HIV and Aging
About HIV & Aging
At the start of the epidemic more than 30 years ago, people who were diagnosed with HIV or AIDS could expect to live only 1-2 years after that diagnosis. This meant that the issues of aging were not a focus for people with HIV disease, or researchers in the scientific community.
Having provided services for people living with HIV for since the beginning of the epidemic, we have witnessed the transition from short- to long-term life expectancy of our clients. Today, many of our older clients have more acute medical issues and significantly more economic and psychosocial needs. Face to Face serves as the hub of HIV services in Sonoma County and continues to provide valuable care, case management, and coordinated services to our aging clients living with HIV. We are in uncharted waters and are learning together what it means to age with HIV. These early-onset and other psychosocial concerns have brought the issue of aging with HIV to the forefront of HIV care.
Today, more than half of all people living with HIV in the United States are 50 years or older. This is mostly because people are living much longer with HIV thanks to effective antiretroviral (ARV) therapy, but also because of essential supportive services like housing, food, and benefits. With this longer life expectancy, individuals living with long-term HIV infection exhibit many clinical characteristics commonly observed in aging: multiple chronic diseases or conditions, the use of multiple medications, changes in physical and cognitive abilities, and increased vulnerability to stressors. However, research increasingly shows that diseases that typically strike HIV-negative people in their 60s and 70s are occurring in people with HIV in their 40s and 50s. HIV also appears to increase the risk for several age-associated diseases, as well as to cause chronic inflammation throughout the body. This is because a person living with HIV’s immune system has had to work harder, even with the support of HIV treatment, at staying healthy.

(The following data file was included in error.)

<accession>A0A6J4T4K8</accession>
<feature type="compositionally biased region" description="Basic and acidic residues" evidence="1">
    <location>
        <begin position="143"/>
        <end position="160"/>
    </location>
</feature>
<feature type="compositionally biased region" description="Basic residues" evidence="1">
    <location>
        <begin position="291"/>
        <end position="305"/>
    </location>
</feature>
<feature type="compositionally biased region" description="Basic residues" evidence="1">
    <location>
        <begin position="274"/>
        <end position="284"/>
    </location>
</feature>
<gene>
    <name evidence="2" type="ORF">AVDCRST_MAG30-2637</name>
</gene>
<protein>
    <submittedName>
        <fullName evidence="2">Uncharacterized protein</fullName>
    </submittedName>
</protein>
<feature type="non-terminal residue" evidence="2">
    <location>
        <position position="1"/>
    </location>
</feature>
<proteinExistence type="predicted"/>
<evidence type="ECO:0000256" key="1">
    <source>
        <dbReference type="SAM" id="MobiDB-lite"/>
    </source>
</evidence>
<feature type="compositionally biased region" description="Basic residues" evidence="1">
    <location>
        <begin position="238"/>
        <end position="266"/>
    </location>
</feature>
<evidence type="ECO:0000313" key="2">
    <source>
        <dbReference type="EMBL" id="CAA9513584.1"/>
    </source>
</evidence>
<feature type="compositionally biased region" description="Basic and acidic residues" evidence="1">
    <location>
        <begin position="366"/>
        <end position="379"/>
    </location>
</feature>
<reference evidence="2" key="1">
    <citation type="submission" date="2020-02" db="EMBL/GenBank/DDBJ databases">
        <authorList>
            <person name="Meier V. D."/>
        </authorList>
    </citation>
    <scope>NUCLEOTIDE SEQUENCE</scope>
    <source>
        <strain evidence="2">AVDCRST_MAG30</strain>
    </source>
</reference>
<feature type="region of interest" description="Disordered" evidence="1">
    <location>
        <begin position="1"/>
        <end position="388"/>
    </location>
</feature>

Chronic inflammation is associated with a number of health conditions, including cardiovascular disease, lymphoma, and type 2 diabetes. Researchers are working to better understand what causes chronic inflammation, even when people are being treated with ART for their HIV disease. One of the biggest unanswered questions is why this is occurring. Some ARVs, for example, put additional strain on the kidneys which can lead to kidney failure. Whether someone experiences heart attacks, bone fractures, kidney disease or certain cancers, or dementia, the rates of these conditions in HIV-positive people are significant. Research is still determining how much HIV contributes to these conditions and how much is explainable by other factors (such as smoking, or HIV drugs and coinfection with other viruses).
Living with HIV presents certain challenges, no matter what your age. But older people with HIV may face different issues than their younger counterparts, including greater social isolation and loneliness. Stigma is also a particular concern among older people with HIV. Stigma negatively affects people’s quality of life, self-image, and behaviors, and may prevent them from disclosing their HIV status or seeking HIV care.
It is important for older people with HIV to get linked to HIV care for regular tests, and have access to mental health and other support services to help them stay healthy and remain engaged in HIV care. In some cases, medication for another condition can interact with HIV drugs, making one or both of them less effective, so it’s important that if you are aging with HIV, you let your healthcare providers know about the drugs you are taking, including any herbal remedies and alternative treatments. It’s important to get support when you need it and to do it sooner rather than later as stress can lead to age-related cognitive and physical health issues.
Face to Face can be a resource for you if you are aging with HIV. Call our offices at 707.541.1581 or come in Tuesday-Friday, 9:00-4:30.
Face to Face
873 Second Street
Santa Rosa, CA 95404
9 AM - 4:30 PM
Rapid HIV Testing
Tuesday to Friday
9:00 A.M. to 4:30 PM
First Wednesday of Each Month
First Thursday of Each Month